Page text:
WASHINGTON (Reuters) - The U.S. House of Representatives next week could weigh legislation that extends tax incentives to use renewable energy sources like wind and solar and slaps new taxes on big energy companies, Democratic aides said on Friday.
Plans have not been finalized, but Democratic leaders including Speaker Nancy Pelosi want to show their displeasure at near-record high oil prices and record-setting profits recently reported by oil companies like Exxon Mobil Corp, aides said on condition of anonymity.
The legislation, which has not been unveiled, could be similar to a $21.5 billion tax package passed by the House in August but later dropped in order to secure Senate passage, aides said.
“House Democratic leadership is considering placing an energy tax package on the House floor next week,” one aide said, pointing to soaring oil industry profits.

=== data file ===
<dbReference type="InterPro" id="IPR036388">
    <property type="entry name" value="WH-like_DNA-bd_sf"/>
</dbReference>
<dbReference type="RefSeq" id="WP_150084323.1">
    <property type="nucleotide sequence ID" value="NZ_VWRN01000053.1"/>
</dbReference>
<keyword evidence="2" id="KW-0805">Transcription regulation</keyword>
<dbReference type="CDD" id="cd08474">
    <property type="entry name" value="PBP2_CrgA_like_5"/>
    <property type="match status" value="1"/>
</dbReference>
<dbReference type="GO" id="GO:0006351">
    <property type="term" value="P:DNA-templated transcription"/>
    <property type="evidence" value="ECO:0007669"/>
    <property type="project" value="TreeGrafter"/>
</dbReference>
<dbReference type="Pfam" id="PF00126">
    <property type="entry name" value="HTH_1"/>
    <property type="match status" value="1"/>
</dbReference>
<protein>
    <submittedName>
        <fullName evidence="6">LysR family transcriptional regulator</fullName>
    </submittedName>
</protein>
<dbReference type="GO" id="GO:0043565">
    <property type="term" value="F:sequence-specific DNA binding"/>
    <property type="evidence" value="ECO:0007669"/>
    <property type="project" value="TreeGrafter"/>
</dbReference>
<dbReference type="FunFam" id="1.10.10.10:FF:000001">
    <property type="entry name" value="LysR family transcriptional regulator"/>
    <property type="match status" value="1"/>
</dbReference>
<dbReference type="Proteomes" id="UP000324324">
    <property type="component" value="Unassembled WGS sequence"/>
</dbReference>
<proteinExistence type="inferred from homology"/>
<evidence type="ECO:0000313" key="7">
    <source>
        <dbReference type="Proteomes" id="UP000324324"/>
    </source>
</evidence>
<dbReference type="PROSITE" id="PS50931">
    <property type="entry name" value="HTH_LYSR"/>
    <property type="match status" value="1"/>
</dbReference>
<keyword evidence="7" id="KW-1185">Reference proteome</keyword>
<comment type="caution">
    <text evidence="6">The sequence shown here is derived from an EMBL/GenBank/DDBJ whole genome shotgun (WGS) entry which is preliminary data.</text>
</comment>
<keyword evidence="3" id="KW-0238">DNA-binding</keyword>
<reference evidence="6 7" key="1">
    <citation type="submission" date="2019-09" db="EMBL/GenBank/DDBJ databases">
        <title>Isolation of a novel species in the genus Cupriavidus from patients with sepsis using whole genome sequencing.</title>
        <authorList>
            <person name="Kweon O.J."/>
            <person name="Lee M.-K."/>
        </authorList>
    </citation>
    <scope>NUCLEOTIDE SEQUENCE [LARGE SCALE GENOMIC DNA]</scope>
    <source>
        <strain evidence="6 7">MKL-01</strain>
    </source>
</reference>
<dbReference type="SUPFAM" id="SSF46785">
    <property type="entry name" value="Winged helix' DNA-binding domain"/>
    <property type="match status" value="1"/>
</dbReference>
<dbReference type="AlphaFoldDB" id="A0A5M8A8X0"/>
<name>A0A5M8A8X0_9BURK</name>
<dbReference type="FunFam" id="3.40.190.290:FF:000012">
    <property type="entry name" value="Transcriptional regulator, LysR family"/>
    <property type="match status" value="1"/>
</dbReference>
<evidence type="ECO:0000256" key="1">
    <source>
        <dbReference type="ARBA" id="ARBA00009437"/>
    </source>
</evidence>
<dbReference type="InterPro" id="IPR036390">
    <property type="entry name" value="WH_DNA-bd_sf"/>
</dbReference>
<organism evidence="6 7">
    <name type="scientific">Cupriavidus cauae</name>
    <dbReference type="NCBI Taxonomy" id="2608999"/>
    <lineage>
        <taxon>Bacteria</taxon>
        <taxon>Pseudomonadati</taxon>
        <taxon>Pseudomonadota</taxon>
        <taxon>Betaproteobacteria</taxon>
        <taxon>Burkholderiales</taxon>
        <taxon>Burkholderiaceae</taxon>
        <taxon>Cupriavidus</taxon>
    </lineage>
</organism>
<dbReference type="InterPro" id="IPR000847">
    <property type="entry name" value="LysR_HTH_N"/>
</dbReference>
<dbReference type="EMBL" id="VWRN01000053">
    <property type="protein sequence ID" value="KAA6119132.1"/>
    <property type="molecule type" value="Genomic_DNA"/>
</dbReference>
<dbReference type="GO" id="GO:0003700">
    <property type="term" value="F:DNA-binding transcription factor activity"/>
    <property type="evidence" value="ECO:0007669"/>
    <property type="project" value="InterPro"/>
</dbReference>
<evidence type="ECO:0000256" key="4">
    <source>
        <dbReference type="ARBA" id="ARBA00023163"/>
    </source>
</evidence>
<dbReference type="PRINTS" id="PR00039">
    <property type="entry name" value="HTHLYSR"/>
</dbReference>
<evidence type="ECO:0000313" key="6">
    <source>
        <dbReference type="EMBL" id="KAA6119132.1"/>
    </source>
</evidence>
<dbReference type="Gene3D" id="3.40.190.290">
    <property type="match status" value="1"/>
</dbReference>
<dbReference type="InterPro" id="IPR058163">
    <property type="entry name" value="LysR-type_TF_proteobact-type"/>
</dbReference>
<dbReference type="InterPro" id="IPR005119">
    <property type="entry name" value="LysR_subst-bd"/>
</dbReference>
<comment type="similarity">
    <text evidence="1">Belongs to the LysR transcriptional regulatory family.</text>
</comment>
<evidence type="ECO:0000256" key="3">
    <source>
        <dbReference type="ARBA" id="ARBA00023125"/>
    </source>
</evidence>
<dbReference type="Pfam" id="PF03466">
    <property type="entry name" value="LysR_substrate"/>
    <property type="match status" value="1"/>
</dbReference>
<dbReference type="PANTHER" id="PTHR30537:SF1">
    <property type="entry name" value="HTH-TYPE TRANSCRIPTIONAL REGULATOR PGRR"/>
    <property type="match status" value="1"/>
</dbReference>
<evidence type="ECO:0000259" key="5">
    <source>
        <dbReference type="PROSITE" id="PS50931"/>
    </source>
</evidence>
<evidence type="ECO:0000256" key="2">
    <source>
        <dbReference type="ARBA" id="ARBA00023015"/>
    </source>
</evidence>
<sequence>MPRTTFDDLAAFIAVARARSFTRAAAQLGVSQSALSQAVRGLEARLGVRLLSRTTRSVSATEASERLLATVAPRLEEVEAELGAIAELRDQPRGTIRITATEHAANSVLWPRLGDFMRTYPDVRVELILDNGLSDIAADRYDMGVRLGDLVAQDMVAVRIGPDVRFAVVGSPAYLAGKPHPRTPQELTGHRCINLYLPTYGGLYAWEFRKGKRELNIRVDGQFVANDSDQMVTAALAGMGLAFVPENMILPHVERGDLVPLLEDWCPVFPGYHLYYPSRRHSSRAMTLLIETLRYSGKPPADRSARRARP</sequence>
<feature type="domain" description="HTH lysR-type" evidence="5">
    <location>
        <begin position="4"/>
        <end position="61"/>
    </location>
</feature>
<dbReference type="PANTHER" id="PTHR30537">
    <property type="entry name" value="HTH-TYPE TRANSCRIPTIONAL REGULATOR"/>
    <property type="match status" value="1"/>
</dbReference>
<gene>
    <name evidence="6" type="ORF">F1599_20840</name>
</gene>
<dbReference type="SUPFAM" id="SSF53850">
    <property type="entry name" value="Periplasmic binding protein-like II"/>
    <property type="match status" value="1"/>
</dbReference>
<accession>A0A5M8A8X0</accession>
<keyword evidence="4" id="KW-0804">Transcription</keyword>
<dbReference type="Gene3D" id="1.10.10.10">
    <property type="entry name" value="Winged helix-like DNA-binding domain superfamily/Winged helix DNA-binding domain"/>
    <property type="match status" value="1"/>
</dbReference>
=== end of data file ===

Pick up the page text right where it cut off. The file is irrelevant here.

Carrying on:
U.S. oil companies have lobbied heavily against the tax package, and the White House has threatened to veto it if Congress passes it.
Exxon, the world’s largest oil company not run by a state, last week reported fourth-quarter net income of $11.66 billion, the highest-ever profit for a U.S. company, driven in part by crude oil futures near $100 a barrel.
Energy tax provisions passed by the House last year dangled new federal tax incentives for homeowners and businesses to buy new solar arrays, wind turbines and hybrid gas-electric cars.
To foot most of the price tag, the House bill repealed about $13 billion in tax subsidies extended to big oil and gas producers like Exxon, ConocoPhillips and Chevron Corp.
The original House tax provisions repealed Section 199 tax deduction for major integrated oil companies, generating $10 billion over 10 years, and dropped foreign income tax deductions for companies that produce oil and natural gas overseas, raising $3.19 billion.
It also ended tax break for companies to write off some exploration expenses over seven years, raising $4.1 billion in revenues.
Editing by Christian Wiessner